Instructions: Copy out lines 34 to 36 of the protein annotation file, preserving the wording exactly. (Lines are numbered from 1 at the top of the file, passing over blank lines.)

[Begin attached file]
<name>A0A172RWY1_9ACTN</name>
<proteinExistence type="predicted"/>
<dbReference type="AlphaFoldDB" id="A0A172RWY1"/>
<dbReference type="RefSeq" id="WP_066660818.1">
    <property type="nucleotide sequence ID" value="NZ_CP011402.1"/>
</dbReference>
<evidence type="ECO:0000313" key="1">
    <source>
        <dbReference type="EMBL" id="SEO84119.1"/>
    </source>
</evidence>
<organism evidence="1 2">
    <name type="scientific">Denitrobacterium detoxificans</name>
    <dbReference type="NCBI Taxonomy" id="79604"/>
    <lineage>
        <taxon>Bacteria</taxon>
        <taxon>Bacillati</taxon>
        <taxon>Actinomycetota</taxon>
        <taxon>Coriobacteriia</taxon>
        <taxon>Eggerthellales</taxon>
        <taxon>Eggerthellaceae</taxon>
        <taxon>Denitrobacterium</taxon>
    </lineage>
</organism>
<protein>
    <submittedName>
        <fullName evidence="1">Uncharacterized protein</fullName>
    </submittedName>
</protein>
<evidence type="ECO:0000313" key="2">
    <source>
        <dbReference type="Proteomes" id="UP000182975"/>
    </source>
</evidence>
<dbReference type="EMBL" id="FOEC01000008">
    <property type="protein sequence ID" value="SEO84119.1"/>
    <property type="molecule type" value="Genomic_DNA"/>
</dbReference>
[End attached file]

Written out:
</evidence>
<dbReference type="EMBL" id="FOEC01000008">
    <property type="protein sequence ID" value="SEO84119.1"/>